Ewing Marion Kauffman Foundation;
Outlines price and entry controls that impede innovations that could lead to more efficient business models and growth in the legal, health, drug, education, and finance sectors. Surveys options for removing barriers, including state experimentation.
World Resources Institute (WRI);
Climate change impacts in the United States are increasingly evident and come with steep economic and social costs. The frequency and intensity of extreme weather events has increased in recent years, bringing record-breaking heat, heavy precipitation, coastal flooding, severe droughts, and damaging wildfires.
According to the National Oceanic and Atmospheric Administration (NOAA), weather-related damages in the United States were $60 billion in 2011, and are expected to be significantly greater in 2012.
The mounting costs convey an unmistakable urgency to address climate change by reducing greenhouse gas emissions (GHGs). This report examines pathways for GHG reductions in the United States through actions taken at the federal and state levels without the need for new legislation from the U.S. Congress.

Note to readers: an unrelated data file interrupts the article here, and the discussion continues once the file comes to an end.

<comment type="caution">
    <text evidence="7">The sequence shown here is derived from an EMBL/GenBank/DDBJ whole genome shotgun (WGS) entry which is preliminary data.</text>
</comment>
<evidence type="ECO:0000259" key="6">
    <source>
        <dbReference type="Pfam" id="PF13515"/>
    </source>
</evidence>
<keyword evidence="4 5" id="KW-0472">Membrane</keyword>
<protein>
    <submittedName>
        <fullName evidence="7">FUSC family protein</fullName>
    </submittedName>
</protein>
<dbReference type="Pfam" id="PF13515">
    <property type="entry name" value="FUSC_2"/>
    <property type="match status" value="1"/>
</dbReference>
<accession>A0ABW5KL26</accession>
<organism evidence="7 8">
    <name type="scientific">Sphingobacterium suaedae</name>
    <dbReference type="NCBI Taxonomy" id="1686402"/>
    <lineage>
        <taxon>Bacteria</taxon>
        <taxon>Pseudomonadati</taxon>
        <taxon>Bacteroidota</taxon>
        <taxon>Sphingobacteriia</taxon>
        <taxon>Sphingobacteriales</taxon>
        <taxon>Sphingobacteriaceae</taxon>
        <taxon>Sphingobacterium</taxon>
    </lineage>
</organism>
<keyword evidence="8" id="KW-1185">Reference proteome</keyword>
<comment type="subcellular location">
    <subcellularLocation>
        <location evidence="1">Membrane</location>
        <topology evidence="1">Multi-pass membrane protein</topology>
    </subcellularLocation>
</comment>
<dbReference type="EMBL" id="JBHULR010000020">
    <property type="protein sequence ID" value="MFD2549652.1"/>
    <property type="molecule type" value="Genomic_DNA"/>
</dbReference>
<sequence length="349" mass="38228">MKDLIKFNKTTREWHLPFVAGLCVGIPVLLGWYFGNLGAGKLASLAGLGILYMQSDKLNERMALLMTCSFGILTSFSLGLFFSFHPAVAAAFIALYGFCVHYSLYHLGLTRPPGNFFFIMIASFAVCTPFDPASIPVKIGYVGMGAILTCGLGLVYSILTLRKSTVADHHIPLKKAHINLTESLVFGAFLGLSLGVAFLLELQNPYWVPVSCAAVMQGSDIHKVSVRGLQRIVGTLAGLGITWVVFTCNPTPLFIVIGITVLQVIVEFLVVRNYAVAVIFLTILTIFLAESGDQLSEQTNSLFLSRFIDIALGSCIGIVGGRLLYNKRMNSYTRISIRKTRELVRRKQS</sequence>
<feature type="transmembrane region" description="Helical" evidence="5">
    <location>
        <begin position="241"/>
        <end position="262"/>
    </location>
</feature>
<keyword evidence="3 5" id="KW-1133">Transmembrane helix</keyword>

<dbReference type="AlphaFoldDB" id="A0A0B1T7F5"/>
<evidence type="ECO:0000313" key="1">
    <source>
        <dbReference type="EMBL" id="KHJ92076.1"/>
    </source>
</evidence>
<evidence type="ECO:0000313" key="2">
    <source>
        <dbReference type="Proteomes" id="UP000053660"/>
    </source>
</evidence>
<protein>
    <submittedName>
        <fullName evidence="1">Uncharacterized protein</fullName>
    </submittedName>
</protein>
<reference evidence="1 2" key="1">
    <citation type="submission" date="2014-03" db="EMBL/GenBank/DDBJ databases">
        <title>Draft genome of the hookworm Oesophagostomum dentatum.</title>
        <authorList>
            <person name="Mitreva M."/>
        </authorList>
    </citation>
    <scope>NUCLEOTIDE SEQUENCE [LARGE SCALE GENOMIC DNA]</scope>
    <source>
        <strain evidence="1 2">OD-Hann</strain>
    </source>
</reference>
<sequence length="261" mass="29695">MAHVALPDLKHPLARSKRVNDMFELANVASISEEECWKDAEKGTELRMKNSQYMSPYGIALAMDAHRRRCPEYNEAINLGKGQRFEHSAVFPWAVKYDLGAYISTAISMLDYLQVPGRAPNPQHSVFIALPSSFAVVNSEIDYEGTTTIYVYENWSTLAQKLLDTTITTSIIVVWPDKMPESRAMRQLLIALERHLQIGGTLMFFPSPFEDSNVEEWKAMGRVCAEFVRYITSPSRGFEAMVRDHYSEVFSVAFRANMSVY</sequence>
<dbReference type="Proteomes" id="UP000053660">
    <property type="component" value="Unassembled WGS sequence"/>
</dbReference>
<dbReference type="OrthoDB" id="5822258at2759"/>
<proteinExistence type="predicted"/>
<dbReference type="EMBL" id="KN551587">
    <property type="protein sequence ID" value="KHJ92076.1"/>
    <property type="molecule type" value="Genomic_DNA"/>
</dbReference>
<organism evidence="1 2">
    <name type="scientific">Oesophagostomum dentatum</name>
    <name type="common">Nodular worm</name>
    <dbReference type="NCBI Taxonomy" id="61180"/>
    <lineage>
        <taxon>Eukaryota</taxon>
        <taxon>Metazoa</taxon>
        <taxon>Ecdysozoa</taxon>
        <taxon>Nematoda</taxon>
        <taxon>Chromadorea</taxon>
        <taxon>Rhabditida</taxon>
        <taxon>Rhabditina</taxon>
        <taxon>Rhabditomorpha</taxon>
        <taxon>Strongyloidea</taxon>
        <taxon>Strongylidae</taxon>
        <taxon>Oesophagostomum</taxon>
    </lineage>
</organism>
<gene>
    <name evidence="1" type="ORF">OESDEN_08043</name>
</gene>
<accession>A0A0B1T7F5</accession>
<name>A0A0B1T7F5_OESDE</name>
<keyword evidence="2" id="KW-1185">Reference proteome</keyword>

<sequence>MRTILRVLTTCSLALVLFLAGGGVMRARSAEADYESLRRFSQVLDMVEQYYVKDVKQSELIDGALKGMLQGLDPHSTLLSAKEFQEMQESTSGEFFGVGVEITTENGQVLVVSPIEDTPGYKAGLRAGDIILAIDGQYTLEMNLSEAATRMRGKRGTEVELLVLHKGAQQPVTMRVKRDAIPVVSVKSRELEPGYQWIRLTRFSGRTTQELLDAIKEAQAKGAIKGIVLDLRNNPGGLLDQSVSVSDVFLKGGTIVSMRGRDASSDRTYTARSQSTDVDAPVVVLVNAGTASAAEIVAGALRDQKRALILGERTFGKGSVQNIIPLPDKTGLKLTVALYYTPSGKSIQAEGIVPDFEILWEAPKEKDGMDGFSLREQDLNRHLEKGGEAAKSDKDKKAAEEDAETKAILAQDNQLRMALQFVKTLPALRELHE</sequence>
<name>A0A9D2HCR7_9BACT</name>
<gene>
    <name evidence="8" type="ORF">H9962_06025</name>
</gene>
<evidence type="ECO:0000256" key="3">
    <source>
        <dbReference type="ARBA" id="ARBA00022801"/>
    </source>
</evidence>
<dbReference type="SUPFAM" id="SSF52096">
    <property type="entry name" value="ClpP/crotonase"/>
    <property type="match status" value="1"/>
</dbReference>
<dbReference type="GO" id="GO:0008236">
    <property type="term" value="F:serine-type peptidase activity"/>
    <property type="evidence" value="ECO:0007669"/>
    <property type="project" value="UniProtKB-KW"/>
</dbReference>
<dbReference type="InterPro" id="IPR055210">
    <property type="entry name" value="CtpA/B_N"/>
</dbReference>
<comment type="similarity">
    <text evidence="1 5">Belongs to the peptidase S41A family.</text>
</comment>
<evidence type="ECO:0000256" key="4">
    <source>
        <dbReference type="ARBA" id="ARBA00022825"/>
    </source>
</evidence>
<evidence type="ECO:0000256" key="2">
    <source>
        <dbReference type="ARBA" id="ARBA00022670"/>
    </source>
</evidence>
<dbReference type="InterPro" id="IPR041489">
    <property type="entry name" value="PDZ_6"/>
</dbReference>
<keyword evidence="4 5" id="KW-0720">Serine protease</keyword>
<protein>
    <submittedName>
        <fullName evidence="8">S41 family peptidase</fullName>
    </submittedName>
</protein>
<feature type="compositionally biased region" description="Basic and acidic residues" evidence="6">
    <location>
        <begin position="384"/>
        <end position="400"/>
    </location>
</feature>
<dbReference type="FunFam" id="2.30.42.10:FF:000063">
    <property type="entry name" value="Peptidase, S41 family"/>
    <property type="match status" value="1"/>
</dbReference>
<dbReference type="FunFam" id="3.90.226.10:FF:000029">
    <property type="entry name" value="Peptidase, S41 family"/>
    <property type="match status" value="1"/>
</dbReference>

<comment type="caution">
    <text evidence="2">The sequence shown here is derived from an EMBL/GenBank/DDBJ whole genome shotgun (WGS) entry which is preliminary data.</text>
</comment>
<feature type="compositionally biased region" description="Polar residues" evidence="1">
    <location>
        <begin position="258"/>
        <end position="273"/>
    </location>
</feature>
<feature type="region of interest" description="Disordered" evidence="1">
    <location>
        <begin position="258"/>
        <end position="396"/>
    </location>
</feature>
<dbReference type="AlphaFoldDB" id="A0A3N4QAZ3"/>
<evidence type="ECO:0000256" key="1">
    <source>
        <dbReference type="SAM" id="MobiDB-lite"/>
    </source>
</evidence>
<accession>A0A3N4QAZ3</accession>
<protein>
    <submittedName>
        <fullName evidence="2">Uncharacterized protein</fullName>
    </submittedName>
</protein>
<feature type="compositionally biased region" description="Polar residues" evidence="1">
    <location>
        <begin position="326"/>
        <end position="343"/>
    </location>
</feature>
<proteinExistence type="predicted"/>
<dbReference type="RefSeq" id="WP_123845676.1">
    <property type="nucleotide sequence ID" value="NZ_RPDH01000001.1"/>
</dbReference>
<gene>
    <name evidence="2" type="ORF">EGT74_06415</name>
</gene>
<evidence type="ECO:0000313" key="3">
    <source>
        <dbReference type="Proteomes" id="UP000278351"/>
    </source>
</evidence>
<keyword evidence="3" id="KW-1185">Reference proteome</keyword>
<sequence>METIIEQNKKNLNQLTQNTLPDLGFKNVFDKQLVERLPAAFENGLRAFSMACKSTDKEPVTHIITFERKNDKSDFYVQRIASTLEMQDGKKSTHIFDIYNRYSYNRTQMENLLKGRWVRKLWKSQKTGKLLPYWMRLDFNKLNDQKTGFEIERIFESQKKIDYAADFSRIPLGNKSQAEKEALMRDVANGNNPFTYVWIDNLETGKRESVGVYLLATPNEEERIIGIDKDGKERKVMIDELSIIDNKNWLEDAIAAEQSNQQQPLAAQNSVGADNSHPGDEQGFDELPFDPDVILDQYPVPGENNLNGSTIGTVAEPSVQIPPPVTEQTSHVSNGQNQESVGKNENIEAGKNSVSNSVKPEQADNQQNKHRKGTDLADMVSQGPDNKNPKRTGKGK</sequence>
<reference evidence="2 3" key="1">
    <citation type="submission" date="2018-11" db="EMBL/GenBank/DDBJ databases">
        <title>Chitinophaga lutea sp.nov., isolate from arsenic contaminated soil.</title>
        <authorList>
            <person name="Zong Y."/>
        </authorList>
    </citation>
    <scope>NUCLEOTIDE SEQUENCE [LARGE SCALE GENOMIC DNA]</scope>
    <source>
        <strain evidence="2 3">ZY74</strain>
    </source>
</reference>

Migration Policy Institute;
Migration has profoundly affected - and continues to shape - the social and economic trajectories of the United States, Mexico, and Central America, as well as teh ways in which these countries relate and interact with each other.
At this writing, US legislators are debating how to reform an antiquated and inflexible immigration system that does not address 1) the mismatch between labor demand and visa supplyu, 2) the fate of the estimated 11 million unauthorized residents, or 3) the extended separation of US Citizens and residents and their families abroad. The immigration system has also lost control of its integrity by failing to maintain the rule of law in many migration matters.
The resulting reforms must tackle these deficiencies head on. They must introduce into the system the flexibility necessary to adjust visa numbers according to the ebbs and flows of the economy; give it the authority and resources to ensure that foreign workers and their family members are treated properly, give it the means to be fair to US workers; and make immigration enforcement stronger and smarter, both at the borders and inside the country. Only then can the United States have an immigration system that embraces and ensures legality, fairness, orderliness, responsiveness to labor market needs, and predictability for all who engage the system; and earns the trust of the public.